Do you remember recording songs directly from the radio? How about making your own recordings if you're a musician? Or recording other people making music? Remember—not everyone grew up on CDs, DVDs and thumb drives. Lots of people grew up recording music onto cassettes.
Sure, you can't listen to those cassettes anymore. But, there's a way to listen to your old favorites again.
Technology can preserve your old cassette recordings. Yes, you can digitize your old cassettes with audio recording software! It works whether you make music or have recorded others playing music. In fact, as long as you have an old cassette tape and a cassette deck, you can do it. Not only that, it's easy to eliminate sound distortion by using what's known as multi-band noise reduction software.
Clean Up Your Old Recordings: The Software You Need
When it comes to cleaning up old recordings, multi-band noise reduction software works best.
Sound On Sound's Paul White talked about how multi-band noise reduction software works. This software basically finds sound distortions within the quietest sections of your cassette recording. This type of section could be, as he suggested, between each track on the tape. The multi-band noise removal software eventually starts its process of establishing multi-band expander thresholds. The software lowers the bands' levels when their signals fall below the threshold level.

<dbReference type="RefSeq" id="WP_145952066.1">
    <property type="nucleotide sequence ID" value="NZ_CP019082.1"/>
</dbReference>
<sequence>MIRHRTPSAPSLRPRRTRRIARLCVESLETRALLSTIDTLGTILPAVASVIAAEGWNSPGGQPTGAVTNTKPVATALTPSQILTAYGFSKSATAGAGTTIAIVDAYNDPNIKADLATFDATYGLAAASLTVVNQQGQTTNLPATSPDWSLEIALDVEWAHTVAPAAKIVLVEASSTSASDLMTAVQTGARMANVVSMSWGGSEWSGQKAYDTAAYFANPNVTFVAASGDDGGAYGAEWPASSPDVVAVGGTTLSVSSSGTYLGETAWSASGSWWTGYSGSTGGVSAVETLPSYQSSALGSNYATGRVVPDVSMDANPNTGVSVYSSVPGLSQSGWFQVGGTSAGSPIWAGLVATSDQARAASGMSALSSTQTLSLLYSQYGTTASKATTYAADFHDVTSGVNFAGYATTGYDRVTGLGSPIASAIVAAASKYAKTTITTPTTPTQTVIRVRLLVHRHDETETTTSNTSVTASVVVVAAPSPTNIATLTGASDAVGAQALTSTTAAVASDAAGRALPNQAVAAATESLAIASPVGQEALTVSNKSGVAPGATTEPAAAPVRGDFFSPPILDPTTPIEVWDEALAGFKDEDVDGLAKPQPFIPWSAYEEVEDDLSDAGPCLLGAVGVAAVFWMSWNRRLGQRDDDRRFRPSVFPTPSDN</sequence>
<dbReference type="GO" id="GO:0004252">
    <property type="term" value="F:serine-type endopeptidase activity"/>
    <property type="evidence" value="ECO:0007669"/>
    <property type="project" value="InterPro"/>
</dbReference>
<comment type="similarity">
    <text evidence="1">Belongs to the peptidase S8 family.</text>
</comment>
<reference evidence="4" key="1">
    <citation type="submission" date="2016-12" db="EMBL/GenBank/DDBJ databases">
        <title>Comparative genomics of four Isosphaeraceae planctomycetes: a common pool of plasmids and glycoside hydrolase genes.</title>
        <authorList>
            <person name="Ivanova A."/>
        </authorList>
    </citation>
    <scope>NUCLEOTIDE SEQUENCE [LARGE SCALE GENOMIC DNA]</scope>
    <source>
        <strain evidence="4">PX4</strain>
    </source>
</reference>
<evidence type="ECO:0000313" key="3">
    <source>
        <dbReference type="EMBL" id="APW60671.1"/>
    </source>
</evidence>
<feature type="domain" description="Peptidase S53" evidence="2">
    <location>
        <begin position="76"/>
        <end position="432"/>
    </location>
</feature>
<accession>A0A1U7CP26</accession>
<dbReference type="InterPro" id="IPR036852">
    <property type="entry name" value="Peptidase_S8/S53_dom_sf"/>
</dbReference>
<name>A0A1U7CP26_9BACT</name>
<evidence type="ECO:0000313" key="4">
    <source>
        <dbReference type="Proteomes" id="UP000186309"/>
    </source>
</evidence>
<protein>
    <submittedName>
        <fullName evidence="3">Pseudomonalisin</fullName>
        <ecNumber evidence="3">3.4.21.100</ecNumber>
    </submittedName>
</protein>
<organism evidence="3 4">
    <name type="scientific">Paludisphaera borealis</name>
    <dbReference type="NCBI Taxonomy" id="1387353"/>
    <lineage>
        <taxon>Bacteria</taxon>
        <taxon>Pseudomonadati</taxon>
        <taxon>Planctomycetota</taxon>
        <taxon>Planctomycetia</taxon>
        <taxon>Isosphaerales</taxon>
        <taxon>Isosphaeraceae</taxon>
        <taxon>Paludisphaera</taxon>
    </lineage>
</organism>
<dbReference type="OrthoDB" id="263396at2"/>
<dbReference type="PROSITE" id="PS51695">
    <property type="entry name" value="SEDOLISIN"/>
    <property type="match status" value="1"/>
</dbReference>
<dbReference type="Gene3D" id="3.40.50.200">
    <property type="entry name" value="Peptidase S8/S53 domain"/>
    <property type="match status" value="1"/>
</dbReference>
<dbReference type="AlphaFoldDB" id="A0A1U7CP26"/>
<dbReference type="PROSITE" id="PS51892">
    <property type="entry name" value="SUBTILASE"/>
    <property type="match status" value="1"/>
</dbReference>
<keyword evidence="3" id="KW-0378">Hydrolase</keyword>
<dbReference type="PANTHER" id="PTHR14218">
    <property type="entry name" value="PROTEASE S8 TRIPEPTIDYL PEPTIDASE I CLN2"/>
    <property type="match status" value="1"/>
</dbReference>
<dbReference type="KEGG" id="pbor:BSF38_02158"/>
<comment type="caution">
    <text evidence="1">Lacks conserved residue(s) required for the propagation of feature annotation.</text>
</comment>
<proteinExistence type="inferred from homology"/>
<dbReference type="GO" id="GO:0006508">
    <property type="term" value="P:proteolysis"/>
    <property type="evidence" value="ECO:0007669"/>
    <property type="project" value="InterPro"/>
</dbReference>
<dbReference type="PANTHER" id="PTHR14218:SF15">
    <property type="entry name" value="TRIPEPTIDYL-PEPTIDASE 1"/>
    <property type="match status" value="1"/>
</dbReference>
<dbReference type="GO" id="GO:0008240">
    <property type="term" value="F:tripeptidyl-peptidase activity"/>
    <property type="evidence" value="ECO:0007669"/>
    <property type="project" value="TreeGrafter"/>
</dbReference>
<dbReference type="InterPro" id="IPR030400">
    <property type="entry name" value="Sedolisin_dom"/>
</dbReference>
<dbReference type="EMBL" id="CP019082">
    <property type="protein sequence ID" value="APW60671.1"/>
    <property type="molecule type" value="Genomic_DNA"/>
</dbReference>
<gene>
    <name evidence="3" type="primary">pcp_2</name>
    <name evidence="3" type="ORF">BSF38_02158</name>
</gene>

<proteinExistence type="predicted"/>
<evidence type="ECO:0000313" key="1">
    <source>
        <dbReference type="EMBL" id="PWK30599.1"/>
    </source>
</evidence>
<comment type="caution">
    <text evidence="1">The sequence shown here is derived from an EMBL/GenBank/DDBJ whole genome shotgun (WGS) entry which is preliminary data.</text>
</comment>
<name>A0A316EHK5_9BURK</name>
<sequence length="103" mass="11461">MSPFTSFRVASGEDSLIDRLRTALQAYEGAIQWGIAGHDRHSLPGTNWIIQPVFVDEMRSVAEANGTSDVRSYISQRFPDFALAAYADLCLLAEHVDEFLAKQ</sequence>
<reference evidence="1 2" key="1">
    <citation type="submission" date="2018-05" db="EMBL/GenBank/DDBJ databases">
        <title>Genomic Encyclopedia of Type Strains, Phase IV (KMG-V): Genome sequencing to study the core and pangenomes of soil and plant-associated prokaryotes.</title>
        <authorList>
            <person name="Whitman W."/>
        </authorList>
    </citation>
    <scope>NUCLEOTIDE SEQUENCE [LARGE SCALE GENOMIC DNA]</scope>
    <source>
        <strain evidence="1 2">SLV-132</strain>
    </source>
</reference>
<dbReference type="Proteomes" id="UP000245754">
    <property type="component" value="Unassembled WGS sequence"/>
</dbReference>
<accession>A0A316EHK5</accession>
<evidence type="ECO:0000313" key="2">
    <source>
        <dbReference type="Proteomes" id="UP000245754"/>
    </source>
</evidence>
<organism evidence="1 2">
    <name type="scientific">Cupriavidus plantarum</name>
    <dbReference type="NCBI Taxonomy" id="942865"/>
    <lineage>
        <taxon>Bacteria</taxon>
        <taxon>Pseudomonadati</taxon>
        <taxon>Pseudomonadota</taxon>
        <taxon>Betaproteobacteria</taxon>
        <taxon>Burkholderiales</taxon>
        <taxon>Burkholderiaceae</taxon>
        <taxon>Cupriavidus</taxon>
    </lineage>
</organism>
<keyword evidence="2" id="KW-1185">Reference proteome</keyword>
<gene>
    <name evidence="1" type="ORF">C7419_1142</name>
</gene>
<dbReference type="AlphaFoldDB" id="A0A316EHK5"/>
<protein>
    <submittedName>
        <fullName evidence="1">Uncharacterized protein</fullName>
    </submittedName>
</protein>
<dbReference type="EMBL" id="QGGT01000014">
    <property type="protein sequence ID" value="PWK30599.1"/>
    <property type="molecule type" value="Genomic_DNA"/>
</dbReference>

This software also has a slight setback, as mentioned by Paul White. Increased noise reduction could produce chirpy side effects heard in the cleaned up recording. Despite that, multi-band noise band reduction software is often recommended for cleaning old recordings.
Many sources recommend WavePad, Waves and SoundSoap for Mac for cleaning old recordings. Audacity is another free, 'hands-on' solution for cleaning your old cassette recordings.
Recording Your Old Cassette Recordings: Try Using Audacity
Audacity is a popular option for recording and cleaning up old recordings from cassette tapes. To start, just transfer your old content directly from your cassettes tapes. Audacity is also great for recording directly from vinyl records.
To use your cassette deck, connect the device to your computer via its aux out, line out, or tape out jack. An RCA to stereo 1/8 inch (or 3.5 mm) mini-jack cable or adapter usually does the trick. The other end of your adapter cable goes in your computer's line in jack. The Audacity Team's official Wiki recommends these jacks for optimal recording output.
By now, have your cassette deck connected to your computer. Then, start up Audacity to begin recording. Before recording an entire cassette side, record about 30 seconds of sound to test. Once you're satisfied, you can continue on with recording. Audacity also offers several tools to clean the recording to your liking.
Preserving old cassettes is pretty much like preserving old tunes from vinyl records. So, if you have vinyl records to save, you can pretty much follow the same directions. Pretty neat, huh?
For more information about recording old cassettes or old vinyls to your computer, check out Digital Trend's handy guide: http://www.digitaltrends.com/home-theater/digitizing-your-record-collection/